This afternoon I joined my friend Lynne at Boston’s historic Faneuil Hall for A Day of Service and Celebration in Honor of Rev. Dr. Martin Luther King, Jr. I’d thought I’d gone so as to spend some time with Lynne—whose wise counsel re writing is always helpful—and because Nikki Giovanni was to be the keynote speaker. But when I teared up singing “Lift Every Voice,” I realized, “Patricia, you’ve been hungering and thirsting after this kind of righteousness.”
So, yes, it was teary afternoon, a powerful afternoon: seeing and listening to those beautiful, talented young people of the Boston Youth Symphony Orchestra. Nikki Giovanni’s passionate and wry enlargement of the Rosa Parks story. Listening to Dr. King’s words read aloud. And how wonderful to hear the crowd roar when Chief Justice Roderick L. Ireland, MA’s first African American Chief Justice—and one of the readers—was introduced!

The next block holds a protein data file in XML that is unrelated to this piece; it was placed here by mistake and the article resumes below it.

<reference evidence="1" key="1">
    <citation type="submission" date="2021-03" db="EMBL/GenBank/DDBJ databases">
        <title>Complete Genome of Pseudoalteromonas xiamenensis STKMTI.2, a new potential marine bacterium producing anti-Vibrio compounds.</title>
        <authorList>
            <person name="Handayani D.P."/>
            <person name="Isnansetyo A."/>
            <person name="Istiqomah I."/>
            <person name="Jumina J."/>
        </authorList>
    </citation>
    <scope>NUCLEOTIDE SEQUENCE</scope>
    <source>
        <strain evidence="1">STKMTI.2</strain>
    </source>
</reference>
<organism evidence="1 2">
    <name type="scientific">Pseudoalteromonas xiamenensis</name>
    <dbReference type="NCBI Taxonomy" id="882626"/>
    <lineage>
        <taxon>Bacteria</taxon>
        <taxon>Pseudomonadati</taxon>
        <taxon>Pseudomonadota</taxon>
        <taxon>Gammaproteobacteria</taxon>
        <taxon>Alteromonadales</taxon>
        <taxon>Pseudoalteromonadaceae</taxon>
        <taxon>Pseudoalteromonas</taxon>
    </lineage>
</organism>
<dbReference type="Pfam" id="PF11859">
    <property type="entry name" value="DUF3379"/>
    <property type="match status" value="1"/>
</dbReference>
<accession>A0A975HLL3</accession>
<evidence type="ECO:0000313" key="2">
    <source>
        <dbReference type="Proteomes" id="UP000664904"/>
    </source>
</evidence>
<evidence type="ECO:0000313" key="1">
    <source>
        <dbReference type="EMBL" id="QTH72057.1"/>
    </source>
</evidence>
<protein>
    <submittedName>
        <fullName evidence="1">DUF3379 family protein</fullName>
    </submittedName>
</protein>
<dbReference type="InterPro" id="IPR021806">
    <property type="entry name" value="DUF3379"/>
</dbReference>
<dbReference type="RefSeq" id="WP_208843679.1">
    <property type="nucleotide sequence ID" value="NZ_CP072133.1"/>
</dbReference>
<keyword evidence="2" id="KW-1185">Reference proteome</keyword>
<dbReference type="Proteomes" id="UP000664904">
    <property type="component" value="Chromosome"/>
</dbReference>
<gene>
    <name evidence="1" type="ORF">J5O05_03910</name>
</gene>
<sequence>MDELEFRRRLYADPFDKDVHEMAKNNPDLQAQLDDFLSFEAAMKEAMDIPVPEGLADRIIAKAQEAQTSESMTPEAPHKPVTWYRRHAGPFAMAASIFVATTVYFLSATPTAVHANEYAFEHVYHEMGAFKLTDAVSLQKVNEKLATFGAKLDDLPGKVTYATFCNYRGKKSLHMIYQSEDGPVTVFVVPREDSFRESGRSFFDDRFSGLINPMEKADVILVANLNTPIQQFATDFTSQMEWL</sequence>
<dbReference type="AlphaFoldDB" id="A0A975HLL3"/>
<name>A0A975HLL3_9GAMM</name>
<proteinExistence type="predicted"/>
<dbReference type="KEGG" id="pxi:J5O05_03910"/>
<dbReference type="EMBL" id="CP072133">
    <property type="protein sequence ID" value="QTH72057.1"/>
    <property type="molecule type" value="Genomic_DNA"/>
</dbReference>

AND, if that weren’t enough, I had a personal satori, as Lynne would say: A couple of days ago another Friend/friend who’s interested in leadings, asked me: “Civil rights, the criminal justice system and climate change? How do those fit together?”
My answer was something about being open to Spirit and believing that working on climate change was what was being asked of me right now. (And, oh, yeah, while keepin’ on keepin’ on re criminal justice, too.)
But, hey, what did MLK have to say about interconnectedness, huh? That concept that’s so much at the heart of the climate change movement? Dr. King said this from the Birmingham Jail: “Injustice anywhere is a threat to justice everywhere. We are caught in an inescapable network of mutuality tied in a single garment of destiny. Whatever affects one directly affects all indirectly.”
So that’s why the Transition Towns movement/permaculture/working on global warming issues so powerfully speaks to me, huh?
Nice to know.